El Gouna

Apparently, during revolutions, resorts slash their prices! This week,  we went to El Gouna,  an amazing resort on the Red Sea5 hours Southeast of Cairo, by a car that beeps at you if you drive over 120km per hour.  If your car doesn’t do that, it is rumored you can make it in four hours.

Sign prohibiting Burq'inis for health reasons.

Movenpick El Gouna is part of a small resort and golf course that was built in 1998 and 1999 and aims at making the experience for most a true five star experience.   The hotel offers everything you could want in a resort – kids entertainment, multiple pools, nighttime floor shows and access to kite diving, scuba diving, deep sea diving – well you get the picture.  Plus – the opportunity to eat Movenpick ice cream at any time of the day, starting at 8 am.

It’s packed full with European tourists – I’ve mainly heard accents from the UK, Eastern Europe, Germany and France.  Many of these people come ritually, and were not going to let the current political climate in Egypt stop them this year.  So far in the time we’ve been here, I’ve been asked if I was English, Swedish, Belgium and Dutch (all flattering, apparently the worst thing to be asked is if you are German. ) Since so few Americans make it here, people are always a little surprised by my “No, America” response.

The pool-side crowd is an interesting mix of very in-shape people wearing all sorts of bathing suits to the overly tanned (and chain smoking seems to go hand and hand with this, but I don’t want to stereotype), large and larger people wearing too little (yes, the Banana Hammock is alive and well, and living on the Red Sea – it’s a shame the spa there didn’t do any waxing. . . )  I know that as an enlightened woman, I should be happy to see a large woman in an itsy bitsy bikini because she’s that comfortable with her body, and part of me does think – You Go Girl.  But another apparently twelve year old part of me can’t help but stare in fascination at all of that orange skin hanging out over tiny pieces of lycra.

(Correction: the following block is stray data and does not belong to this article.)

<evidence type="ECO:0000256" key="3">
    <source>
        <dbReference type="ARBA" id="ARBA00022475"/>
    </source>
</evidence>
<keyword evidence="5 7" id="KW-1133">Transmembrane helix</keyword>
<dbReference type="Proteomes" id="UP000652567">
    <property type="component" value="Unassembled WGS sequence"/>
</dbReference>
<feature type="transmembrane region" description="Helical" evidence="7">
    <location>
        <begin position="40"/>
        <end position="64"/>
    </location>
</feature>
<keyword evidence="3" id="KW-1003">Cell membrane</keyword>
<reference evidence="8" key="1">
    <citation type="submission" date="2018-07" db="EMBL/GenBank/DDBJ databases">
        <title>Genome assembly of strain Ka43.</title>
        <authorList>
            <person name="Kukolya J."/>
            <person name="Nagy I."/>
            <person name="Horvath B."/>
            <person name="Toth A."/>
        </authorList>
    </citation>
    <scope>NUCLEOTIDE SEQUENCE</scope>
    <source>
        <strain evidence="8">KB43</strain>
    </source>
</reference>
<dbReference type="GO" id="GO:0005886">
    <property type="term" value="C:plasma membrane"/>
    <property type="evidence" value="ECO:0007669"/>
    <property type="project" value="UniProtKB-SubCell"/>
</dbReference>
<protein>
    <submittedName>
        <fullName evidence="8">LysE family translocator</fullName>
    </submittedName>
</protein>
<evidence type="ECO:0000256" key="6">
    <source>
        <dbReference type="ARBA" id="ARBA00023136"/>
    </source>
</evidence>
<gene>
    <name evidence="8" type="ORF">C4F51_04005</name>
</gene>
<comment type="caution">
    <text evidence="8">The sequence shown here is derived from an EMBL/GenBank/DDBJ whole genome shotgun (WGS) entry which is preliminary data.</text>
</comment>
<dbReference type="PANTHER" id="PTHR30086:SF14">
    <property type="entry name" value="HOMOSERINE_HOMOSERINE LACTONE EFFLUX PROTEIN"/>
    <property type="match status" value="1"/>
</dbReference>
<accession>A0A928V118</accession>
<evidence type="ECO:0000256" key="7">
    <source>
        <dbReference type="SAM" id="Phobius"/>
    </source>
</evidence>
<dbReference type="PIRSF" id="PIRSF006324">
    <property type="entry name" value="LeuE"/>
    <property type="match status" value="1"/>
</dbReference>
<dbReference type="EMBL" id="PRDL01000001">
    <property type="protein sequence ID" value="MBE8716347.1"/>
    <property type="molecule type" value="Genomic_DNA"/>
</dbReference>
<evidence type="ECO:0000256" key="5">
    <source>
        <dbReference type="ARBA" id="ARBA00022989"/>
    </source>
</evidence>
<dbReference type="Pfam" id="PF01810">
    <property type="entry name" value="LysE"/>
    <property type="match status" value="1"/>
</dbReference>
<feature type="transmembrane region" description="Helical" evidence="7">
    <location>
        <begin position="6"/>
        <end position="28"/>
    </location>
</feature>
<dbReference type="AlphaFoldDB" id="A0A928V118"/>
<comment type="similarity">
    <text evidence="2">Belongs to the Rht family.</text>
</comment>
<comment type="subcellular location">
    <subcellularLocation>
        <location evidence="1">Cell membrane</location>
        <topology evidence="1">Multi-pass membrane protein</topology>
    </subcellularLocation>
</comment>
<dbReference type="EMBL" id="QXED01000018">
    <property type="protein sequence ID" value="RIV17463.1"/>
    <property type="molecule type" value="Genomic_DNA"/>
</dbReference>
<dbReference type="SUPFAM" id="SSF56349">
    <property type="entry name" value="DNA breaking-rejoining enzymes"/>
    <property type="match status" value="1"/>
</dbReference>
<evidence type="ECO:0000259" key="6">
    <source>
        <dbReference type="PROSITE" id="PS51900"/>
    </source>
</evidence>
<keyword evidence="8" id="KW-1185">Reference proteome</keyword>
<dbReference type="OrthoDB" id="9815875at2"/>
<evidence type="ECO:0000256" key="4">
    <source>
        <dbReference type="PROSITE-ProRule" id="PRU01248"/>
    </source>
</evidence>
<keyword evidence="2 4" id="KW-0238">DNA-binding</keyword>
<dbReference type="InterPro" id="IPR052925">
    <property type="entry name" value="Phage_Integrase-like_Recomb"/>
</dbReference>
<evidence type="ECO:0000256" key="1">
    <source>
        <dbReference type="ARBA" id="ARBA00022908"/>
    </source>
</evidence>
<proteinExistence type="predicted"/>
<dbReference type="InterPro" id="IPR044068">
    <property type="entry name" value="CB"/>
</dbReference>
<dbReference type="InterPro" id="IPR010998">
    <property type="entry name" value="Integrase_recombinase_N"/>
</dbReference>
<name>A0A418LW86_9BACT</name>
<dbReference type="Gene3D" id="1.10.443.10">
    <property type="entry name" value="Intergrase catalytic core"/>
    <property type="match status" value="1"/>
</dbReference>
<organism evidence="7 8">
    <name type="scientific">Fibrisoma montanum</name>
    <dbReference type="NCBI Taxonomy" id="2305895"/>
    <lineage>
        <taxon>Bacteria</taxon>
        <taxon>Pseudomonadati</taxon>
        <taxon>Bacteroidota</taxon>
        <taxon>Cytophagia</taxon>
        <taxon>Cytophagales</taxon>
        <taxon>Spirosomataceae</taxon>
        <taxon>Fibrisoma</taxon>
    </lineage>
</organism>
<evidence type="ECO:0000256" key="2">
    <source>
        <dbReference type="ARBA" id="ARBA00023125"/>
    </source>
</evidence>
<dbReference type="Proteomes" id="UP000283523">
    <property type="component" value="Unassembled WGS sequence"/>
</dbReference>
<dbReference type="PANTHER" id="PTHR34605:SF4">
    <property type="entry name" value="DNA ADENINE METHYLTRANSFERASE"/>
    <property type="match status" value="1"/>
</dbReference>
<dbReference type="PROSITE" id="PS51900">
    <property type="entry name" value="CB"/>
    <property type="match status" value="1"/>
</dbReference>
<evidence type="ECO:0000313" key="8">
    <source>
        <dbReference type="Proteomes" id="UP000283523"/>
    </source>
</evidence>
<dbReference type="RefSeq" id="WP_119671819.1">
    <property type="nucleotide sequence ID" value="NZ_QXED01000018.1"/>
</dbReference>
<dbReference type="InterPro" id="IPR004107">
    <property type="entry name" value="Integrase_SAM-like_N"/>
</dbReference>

At one point, poolside, I saw a woman swathed from head to toe in loose fabric –tropical colored flowers all over a black background – settling her family in to a series of loungers under an umbrella.  Immediately next to her, my right as I watched, a Western woman turned her back on the crowd, stripped down and changed out of her bathing suit to other clothes.  She then proceeded to have her children do the same thing.  Both sides of the modesty scale, right for my viewing pleasure – I ended up with mental whiplash.

The Movenpick, and other Western-owned resorts across Egypt, have banned the true burq’ini.  I’m not sure what health risk they really pose, as the sign banning them claims.  I am torn, though, about the fact that women who choose hijab or niqab, either by choice or cultural expectation, cannot go comfortably to high end resorts in their own country.

In Egypt, the high clerics are anti-burqas  – but they face their own doubt issues, as they do not rise based on their theological qualifications but are appointed by the government. It is still weird to see such an imposition of a foreign culture at one of the prettiest settings in the country.

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